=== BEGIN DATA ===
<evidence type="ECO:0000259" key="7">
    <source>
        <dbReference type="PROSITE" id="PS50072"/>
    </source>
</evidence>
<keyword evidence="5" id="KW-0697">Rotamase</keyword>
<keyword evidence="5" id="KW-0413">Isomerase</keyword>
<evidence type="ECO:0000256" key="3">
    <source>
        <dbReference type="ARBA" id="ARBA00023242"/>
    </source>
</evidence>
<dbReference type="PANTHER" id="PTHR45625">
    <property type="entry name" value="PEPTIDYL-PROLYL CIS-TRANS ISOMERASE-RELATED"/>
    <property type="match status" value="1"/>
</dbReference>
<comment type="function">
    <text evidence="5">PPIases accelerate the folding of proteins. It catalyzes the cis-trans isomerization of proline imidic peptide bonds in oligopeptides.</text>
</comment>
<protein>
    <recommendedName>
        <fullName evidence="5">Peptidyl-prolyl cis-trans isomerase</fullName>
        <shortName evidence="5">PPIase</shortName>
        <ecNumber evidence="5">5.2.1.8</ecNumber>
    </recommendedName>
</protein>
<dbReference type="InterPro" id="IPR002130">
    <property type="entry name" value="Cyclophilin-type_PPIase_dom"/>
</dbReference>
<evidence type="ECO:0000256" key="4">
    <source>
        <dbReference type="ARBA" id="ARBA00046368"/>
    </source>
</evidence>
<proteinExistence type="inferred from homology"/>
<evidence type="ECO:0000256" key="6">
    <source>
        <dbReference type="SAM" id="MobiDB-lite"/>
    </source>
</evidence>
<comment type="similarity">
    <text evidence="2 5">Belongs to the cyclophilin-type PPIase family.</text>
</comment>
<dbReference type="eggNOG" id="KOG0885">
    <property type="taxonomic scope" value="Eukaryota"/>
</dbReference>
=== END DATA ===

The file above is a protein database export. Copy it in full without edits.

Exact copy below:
<evidence type="ECO:0000259" key="7">
    <source>
        <dbReference type="PROSITE" id="PS50072"/>
    </source>
</evidence>
<keyword evidence="5" id="KW-0697">Rotamase</keyword>
<keyword evidence="5" id="KW-0413">Isomerase</keyword>
<evidence type="ECO:0000256" key="3">
    <source>
        <dbReference type="ARBA" id="ARBA00023242"/>
    </source>
</evidence>
<dbReference type="PANTHER" id="PTHR45625">
    <property type="entry name" value="PEPTIDYL-PROLYL CIS-TRANS ISOMERASE-RELATED"/>
    <property type="match status" value="1"/>
</dbReference>
<comment type="function">
    <text evidence="5">PPIases accelerate the folding of proteins. It catalyzes the cis-trans isomerization of proline imidic peptide bonds in oligopeptides.</text>
</comment>
<protein>
    <recommendedName>
        <fullName evidence="5">Peptidyl-prolyl cis-trans isomerase</fullName>
        <shortName evidence="5">PPIase</shortName>
        <ecNumber evidence="5">5.2.1.8</ecNumber>
    </recommendedName>
</protein>
<dbReference type="InterPro" id="IPR002130">
    <property type="entry name" value="Cyclophilin-type_PPIase_dom"/>
</dbReference>
<evidence type="ECO:0000256" key="4">
    <source>
        <dbReference type="ARBA" id="ARBA00046368"/>
    </source>
</evidence>
<proteinExistence type="inferred from homology"/>
<evidence type="ECO:0000256" key="6">
    <source>
        <dbReference type="SAM" id="MobiDB-lite"/>
    </source>
</evidence>
<comment type="similarity">
    <text evidence="2 5">Belongs to the cyclophilin-type PPIase family.</text>
</comment>
<dbReference type="eggNOG" id="KOG0885">
    <property type="taxonomic scope" value="Eukaryota"/>
</dbReference>